Rohan & Fault Line Living
Fault Line Living are winners of the 2010 ‘Go Beyond’ bursary from the Royal Geographical Society (with IBG) and Land Rover – a bursary designed to raise awareness of an aspect of Geography, as well as encourage participants to ‘go beyond’ their normal experiences.
Over the next 3 months we’ll undertake a 15,000-mile journey from Iceland to Iran, documenting the lives of people living along fault lines.
Along the way we’ll be talking to scientists, geologists, seismologists, town planners, residents and school kids to get a in-depth understanding of what life is like in these seismically active areas.
Does the threat of an imminent earthquake hang heavy in the air? Do kids know an evacuation procedure before they know a nursery rhyme? Have divorce rates gone up in seismically active areas? Have geologists come under unfair legal scrutiny? How do different attitudes differ from one country to the next – where factors such as political sway, financial investment, and above all knowledge vary dramatically from country to country.
Our aim is to create an understanding of how different communities adapt and co-exist with geography, as well as to raise awareness of the these communities outside of the media spotlight which usually only shines on them in times of disaster.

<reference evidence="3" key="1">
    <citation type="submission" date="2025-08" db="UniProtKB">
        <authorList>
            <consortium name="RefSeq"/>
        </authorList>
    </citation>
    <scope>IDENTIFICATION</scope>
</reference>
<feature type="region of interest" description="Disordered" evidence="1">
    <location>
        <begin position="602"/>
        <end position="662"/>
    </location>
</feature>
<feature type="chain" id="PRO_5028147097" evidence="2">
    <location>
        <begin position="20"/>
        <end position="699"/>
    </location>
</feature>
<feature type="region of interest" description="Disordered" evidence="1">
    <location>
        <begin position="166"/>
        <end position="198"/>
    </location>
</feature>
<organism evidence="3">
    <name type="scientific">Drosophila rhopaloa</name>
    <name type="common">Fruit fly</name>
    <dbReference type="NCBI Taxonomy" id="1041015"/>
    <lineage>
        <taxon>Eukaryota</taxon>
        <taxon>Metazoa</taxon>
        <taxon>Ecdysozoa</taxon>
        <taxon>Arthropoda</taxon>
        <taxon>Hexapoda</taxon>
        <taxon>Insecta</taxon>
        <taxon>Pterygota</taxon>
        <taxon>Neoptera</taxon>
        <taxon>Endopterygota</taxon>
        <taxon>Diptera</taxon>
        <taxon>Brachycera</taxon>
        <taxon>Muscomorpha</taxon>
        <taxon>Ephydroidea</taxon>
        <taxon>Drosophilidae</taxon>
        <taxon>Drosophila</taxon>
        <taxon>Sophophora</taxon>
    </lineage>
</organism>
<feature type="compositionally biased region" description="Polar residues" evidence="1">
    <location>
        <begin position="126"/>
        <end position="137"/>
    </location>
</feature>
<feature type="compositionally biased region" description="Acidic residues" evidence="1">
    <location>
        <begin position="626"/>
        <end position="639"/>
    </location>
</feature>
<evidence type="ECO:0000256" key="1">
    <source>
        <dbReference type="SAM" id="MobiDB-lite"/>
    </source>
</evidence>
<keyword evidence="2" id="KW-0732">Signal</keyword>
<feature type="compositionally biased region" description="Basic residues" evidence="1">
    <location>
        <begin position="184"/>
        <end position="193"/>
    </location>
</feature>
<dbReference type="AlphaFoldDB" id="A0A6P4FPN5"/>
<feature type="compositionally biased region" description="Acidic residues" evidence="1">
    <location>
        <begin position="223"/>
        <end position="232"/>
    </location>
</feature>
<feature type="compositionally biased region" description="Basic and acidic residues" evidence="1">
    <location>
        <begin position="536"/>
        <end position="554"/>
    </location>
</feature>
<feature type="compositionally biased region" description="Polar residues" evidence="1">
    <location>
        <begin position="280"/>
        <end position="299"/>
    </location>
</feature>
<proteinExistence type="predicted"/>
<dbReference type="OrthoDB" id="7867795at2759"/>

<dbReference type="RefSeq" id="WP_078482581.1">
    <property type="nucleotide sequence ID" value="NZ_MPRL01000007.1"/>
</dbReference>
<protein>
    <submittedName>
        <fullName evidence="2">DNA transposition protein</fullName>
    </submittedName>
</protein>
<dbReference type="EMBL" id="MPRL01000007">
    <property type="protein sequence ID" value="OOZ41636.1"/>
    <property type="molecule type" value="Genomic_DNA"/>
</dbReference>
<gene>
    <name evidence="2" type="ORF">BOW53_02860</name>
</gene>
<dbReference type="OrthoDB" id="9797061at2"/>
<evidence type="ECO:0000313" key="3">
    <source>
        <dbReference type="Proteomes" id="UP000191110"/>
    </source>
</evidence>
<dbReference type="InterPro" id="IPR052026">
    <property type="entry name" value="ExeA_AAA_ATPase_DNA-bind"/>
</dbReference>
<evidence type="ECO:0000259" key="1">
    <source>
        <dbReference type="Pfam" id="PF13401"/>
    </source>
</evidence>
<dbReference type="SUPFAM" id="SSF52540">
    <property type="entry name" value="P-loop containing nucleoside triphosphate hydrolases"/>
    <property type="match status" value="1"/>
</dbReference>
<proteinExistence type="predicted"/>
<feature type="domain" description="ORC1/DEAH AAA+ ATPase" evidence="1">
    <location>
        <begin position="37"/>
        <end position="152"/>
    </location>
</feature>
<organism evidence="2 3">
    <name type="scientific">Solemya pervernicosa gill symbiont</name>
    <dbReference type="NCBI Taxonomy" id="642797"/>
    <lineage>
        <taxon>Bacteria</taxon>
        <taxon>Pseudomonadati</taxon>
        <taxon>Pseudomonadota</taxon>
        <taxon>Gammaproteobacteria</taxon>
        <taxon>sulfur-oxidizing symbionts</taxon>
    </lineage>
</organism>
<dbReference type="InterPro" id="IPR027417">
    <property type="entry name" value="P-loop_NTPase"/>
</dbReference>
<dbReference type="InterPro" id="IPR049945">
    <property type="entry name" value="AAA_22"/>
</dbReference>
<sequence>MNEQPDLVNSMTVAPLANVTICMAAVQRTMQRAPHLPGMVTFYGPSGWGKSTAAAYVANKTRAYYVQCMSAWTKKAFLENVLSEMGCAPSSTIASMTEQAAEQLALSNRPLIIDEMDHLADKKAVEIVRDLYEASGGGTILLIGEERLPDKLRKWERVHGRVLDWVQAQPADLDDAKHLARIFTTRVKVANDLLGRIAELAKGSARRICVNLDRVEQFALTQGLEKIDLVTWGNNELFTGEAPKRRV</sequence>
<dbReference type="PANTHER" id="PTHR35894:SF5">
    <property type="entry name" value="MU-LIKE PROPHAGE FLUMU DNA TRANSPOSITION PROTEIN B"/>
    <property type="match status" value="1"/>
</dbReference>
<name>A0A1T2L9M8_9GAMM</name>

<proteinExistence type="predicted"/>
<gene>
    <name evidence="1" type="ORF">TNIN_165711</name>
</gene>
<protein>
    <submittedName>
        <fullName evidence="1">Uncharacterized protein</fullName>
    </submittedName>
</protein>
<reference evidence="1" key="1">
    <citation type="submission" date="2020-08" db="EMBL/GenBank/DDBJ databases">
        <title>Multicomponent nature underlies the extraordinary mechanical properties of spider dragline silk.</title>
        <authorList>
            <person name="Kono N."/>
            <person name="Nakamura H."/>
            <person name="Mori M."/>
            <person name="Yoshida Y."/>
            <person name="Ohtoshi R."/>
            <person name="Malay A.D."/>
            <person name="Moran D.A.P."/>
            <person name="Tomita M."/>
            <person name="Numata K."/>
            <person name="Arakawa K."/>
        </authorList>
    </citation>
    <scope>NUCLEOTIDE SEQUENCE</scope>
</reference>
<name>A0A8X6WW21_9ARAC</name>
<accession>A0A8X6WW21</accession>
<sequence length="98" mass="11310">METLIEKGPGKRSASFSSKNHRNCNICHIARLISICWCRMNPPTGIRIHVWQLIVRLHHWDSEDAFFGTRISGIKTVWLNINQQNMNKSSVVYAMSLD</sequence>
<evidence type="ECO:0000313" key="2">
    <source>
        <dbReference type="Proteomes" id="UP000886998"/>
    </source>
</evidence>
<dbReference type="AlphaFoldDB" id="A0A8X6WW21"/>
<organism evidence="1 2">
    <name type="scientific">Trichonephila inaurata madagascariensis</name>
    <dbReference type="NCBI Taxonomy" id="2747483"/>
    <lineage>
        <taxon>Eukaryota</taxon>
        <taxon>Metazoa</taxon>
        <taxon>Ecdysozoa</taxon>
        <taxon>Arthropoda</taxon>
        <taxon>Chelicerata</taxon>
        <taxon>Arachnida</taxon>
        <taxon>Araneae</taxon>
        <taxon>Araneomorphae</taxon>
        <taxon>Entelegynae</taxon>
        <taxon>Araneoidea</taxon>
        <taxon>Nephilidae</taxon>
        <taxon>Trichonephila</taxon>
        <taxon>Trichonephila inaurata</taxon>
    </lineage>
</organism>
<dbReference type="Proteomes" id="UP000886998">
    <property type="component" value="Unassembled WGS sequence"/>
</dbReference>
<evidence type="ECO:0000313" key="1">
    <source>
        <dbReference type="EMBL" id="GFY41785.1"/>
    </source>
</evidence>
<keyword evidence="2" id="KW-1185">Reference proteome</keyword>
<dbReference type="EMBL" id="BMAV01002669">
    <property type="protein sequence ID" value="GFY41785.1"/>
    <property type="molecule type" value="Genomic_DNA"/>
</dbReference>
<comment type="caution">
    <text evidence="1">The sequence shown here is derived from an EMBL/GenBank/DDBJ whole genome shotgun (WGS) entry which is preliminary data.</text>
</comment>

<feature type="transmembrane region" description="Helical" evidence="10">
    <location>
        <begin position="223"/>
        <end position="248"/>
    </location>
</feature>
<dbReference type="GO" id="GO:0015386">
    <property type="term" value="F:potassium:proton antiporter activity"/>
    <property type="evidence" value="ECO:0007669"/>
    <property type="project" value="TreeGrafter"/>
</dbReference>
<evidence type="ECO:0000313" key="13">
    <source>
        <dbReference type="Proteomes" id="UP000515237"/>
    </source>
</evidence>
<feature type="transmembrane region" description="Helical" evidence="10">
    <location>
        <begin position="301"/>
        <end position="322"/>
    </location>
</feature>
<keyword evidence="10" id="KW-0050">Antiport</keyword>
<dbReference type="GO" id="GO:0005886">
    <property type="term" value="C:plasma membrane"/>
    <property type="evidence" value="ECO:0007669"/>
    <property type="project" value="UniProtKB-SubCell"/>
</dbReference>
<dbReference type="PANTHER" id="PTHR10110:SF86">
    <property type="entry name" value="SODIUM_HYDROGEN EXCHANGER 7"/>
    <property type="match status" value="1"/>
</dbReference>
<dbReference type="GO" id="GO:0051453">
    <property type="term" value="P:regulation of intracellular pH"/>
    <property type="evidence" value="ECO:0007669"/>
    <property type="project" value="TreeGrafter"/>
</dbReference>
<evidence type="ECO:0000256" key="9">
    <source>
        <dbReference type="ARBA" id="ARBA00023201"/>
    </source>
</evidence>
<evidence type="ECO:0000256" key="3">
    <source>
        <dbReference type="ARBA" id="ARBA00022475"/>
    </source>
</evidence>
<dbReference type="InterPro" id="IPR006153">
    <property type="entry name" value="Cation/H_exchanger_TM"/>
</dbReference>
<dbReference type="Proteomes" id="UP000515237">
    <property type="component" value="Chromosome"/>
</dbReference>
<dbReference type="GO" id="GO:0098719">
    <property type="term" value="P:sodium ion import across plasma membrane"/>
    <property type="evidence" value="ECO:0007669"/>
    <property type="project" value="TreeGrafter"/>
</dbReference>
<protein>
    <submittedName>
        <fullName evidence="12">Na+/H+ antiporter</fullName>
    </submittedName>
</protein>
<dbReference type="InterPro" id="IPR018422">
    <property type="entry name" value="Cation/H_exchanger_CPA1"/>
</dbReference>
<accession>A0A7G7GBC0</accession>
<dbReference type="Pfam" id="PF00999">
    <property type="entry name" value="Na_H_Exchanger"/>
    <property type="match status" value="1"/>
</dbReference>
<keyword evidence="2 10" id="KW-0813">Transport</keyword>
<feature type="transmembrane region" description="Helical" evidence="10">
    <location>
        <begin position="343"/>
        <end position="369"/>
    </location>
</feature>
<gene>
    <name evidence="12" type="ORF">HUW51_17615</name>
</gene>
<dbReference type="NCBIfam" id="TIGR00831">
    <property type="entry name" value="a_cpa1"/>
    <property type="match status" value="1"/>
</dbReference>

As to be expected, with a trip like this, we have a phenomenal amount of equipment with us.
One of our most vital bits of kit is undoubtedly our seismometer which enables us to do earthquake readings most nights and get a sense of how earthquake prone the area we are driving through is.
The nature of this project means we are trying to drive as close as possible to fault lines themselves, shunning motorways and visiting remote communities that are hard to find, or driving to ruptures and fissures in the land, that are visible evidence of the turbulence in the earth below.
The journey so far…
So far our journey has taken us from the UK to Iceland, our first destination, where we came half expecting the small country to be still covered in ash but so far not. Up north there’s no sign of the chaos caused by the Eyjafjallajokull volcano which erupted 200 km further south.
Farms are few and far between here and that significantly reduces the impact that volcanic and earthquake activity can have on a community, but for the landscape it’s a different matter.
The geography here is a constantly changing and scarred testimony to the dramatic scene playing out beneath our feet but the people themselves are stoic, down to earth and not prone to the histrionics.
The Icelanders we’ve met have a strong connection with the landscape. They’re proud of where they live and almost blasé about the threat hanging over them. Fault line living here creates a shared identity and a common bond. It brings communities together and fuels a strong patriotism. This will probably be unique to Iceland – there’s not one corner of the country which doesn’t reflect Iceland’s position on a rift that is splitting the country in half 2 centimetres a year.